Garden Party Virginia: With spring just around the corner, Loudoun County prepares to show its true colors.

March 11, 2001|By Barbara A. Noe | By Barbara A. Noe,Special to the Sun

Weeks before the new leaves unfurl and paint winter's brown landscape Kelly green, Loudoun County heralds the arrival of spring as gloriously as anywhere in Virginia.

Sometime later this month or early in April, fruit trees -- pear, peach, plum, apple and especially cherry -- blossom in pastel pink and white puffs. Lacy dogwoods and brilliant redbuds splash shadowy woods, and dainty toothworts, Virginia bluebells and aptly named spring beauties blanket the ground.

But what distinguishes springtime in this northern corner of Virginia is its gardens. All kinds of gardens -- the bewitching house gardens of Purcellville, Waterford, Middleburg and Leesburg; the array of blossoms grown in the county's splendid flower farms, where you can pick your own fresh bouquets; and the grand estate gardens of Morven Park and Oatlands.

As Virginians, Loudounites have had a penchant for gardening since Colonial times. Early settlers appreciated and cultivated fine gardens, taking advantage of the fertile land and natural profusion of spring displays, especially the abundance of flowering trees.

Barbara Holland, who moved to Loudoun County in 1990 after inheriting her mother's summer house, sums it up nicely in her book, "Bingo Night at the Fire Hall": "Psychologists keep urging us to feel good about ourselves, to cultivate our self-esteem, to remind ourselves in the mirror daily that we are good people, worthy people. Down in the [Loudoun] valley, they do it with gardens. ... They have done what their forebears did. ... When they look in the mirror, they feel just fine."

Just 75 miles west of Baltimore, this area promises an ideal weekend getaway year-round, but particularly in April and May. After a day of garden visits and scenic touring along pastoral lanes, you can dine at one of the county's fine restaurants -- some feature seasonal menus that capitalize on locally grown herbs and vegetables. Then fall asleep in one of a long list of B&Bs or inns, many of which harbor gardens of their own.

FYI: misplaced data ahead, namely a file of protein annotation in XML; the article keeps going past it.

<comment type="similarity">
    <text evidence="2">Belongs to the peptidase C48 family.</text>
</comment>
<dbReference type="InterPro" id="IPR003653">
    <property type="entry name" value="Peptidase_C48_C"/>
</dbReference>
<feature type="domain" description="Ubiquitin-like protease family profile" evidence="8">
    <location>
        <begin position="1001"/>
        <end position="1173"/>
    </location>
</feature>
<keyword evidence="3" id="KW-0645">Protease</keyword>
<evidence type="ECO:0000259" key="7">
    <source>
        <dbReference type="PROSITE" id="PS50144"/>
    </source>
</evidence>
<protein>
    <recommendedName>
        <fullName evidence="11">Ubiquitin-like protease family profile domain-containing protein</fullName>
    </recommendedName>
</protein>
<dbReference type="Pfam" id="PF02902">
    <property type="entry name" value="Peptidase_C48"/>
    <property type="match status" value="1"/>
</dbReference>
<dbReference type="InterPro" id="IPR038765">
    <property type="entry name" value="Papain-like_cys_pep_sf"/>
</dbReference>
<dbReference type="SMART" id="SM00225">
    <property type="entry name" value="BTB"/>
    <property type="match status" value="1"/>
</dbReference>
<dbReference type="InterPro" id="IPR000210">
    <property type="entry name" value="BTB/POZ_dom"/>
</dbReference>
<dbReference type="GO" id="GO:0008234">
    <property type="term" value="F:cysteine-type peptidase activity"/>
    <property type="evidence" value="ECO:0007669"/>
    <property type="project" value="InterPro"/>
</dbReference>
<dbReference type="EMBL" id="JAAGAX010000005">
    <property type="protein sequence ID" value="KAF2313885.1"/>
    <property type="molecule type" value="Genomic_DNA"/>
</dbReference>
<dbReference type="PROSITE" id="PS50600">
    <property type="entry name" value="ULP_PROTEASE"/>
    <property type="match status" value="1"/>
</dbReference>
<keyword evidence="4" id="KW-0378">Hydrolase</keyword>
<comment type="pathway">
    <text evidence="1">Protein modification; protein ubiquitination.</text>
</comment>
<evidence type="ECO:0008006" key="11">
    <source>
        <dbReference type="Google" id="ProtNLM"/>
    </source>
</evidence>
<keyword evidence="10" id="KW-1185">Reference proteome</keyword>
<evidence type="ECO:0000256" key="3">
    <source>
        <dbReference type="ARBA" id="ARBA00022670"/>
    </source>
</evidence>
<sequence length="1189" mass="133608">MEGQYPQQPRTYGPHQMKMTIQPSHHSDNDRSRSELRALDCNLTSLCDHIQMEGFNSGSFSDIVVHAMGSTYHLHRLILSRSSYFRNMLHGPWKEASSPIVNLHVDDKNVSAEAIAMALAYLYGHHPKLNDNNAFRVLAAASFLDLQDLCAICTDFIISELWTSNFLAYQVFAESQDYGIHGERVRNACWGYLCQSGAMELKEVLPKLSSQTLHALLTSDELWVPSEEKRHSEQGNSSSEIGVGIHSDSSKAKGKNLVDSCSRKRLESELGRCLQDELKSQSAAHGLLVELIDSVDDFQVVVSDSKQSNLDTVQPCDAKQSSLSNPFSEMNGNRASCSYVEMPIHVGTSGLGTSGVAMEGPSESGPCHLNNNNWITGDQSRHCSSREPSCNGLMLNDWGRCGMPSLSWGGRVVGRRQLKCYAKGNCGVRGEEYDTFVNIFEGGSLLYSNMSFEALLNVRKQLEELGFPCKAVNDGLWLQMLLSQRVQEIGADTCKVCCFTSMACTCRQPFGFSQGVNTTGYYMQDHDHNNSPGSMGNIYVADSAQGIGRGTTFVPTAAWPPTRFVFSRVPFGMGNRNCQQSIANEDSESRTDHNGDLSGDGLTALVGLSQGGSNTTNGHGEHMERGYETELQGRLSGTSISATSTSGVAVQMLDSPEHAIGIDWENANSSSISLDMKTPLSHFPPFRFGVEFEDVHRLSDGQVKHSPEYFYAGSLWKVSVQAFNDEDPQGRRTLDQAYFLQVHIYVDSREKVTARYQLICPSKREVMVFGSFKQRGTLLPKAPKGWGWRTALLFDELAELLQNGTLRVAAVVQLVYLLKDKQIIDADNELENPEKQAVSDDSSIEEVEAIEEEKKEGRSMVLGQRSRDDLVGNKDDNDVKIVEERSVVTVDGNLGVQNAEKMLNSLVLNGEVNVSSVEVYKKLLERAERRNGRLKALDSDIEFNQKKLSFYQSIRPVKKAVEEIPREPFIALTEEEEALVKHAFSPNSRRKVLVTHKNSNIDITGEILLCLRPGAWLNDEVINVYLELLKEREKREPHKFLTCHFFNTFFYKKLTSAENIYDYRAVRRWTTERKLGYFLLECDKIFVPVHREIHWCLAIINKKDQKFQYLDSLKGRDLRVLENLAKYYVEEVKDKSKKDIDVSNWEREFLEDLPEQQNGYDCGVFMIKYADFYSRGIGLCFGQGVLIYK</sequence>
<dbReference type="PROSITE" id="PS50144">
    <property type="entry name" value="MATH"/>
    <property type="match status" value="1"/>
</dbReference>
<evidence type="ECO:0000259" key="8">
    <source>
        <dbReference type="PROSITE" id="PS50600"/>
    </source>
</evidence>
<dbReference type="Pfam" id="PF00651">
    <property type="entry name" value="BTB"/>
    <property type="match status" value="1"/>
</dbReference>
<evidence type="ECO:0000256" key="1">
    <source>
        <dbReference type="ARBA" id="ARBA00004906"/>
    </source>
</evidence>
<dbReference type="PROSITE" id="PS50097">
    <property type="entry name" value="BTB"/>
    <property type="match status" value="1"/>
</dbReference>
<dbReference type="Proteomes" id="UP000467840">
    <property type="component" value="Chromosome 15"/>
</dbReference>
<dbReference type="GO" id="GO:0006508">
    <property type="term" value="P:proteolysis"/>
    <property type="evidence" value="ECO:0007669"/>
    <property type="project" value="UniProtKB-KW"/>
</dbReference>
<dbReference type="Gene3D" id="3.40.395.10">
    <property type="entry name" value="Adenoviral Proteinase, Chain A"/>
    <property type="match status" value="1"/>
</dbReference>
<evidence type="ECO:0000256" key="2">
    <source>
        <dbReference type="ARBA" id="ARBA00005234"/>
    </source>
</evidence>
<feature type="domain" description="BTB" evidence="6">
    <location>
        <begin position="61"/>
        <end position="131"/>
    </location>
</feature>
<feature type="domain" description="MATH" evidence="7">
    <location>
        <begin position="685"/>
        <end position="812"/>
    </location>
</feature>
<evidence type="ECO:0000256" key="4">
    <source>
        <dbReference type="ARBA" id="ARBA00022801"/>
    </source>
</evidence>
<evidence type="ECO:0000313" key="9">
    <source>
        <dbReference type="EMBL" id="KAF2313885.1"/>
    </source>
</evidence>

Colorful Leesburg

Seventeenth-century Leesburg is a good place to start. The town developed around the white-pillared buildings of Courthouse Square, shaded by oaks and elms. From here radiate quiet lanes where overflowing flower boxes splash colors on neat federal and Colonial houses, and stamp-size plots hide behind picket fences.

Betty Flemming, curator of the Loudoun Museum, tipped me off to the two or three blocks of Cornwall Street directly behind the Laurel Brigade Inn, where clouds of color front nearly too-perfect houses. "The rhododendron," she says, "is fantastic."

Flemming is responsible for the little herb garden beside the Loudoun Museum. She organized the Goose Creek Herb Guild in 1980, a group of people interested in learning how to cultivate herbs. The garden grew from there.

"You'll laugh at how I scrounged the wonderful boxwoods," she says. "I was driving home one day and saw a bulldozer digging them up and putting them in a pile. You'd pay $400 for these boxwoods at the nursery. So I slammed on the breaks, asked to talk to the boss, and told him I was the curator of the Loudoun Museum and that we were building a garden. 'Little lady, you can have them all,' he said."

The boxwoods surround the herbs -- including two old-fashioned varieties of lavender, lemon balm and oregano -- along with irises, azaleas, shade trees and a sundial dedicated to Flemming's oldest daughter, who died last year.

"It's not a fantastic garden," she says. "It's a sweet garden. A labor of love that's very much enjoyed by the community and visitors to the community." She suggests that people visit in late April, when flowers spangle all the herbs.

On the northern edge of town is a 1,200-acre estate, Morven Park. The two-story Greek Revival house once belonged to Westmoreland Davis, Virginia governor from 1918 to 1922. Out back, the perfectly manicured gardens, set off by wrought-iron gates and surrounded by original brick walls, showcase impressive boxwoods. There isn't a profusion of spring color here, but the flowering cherry trees are magnificent. For me, the best part is the sense of the languorous Old South that invades my senses upon alighting at the parking lot in the shade of pungent saucer magnolias -- it's a scene straight out of "Gone With the Wind."

A gorgeous drive north of Leesburg along Route 662 brings you to the hamlet of Waterford, another inviting place for a springtime promenade.

Quakers from Pennsylvania founded the town in 1733, and it appears that not much has since changed. Big trees shade quiet streets and centuries-old houses, and the gardens are wonderful. (The fact that Waterford is a featured town in this year's Virginia's Historic Garden Week should tell you something. Four private houses with gardens, as well as an arboretum, will be open to the public April 22 and 23. It's a rare opportunity to sneak a peek in this normally secluded community.)

Oatlands Plantation

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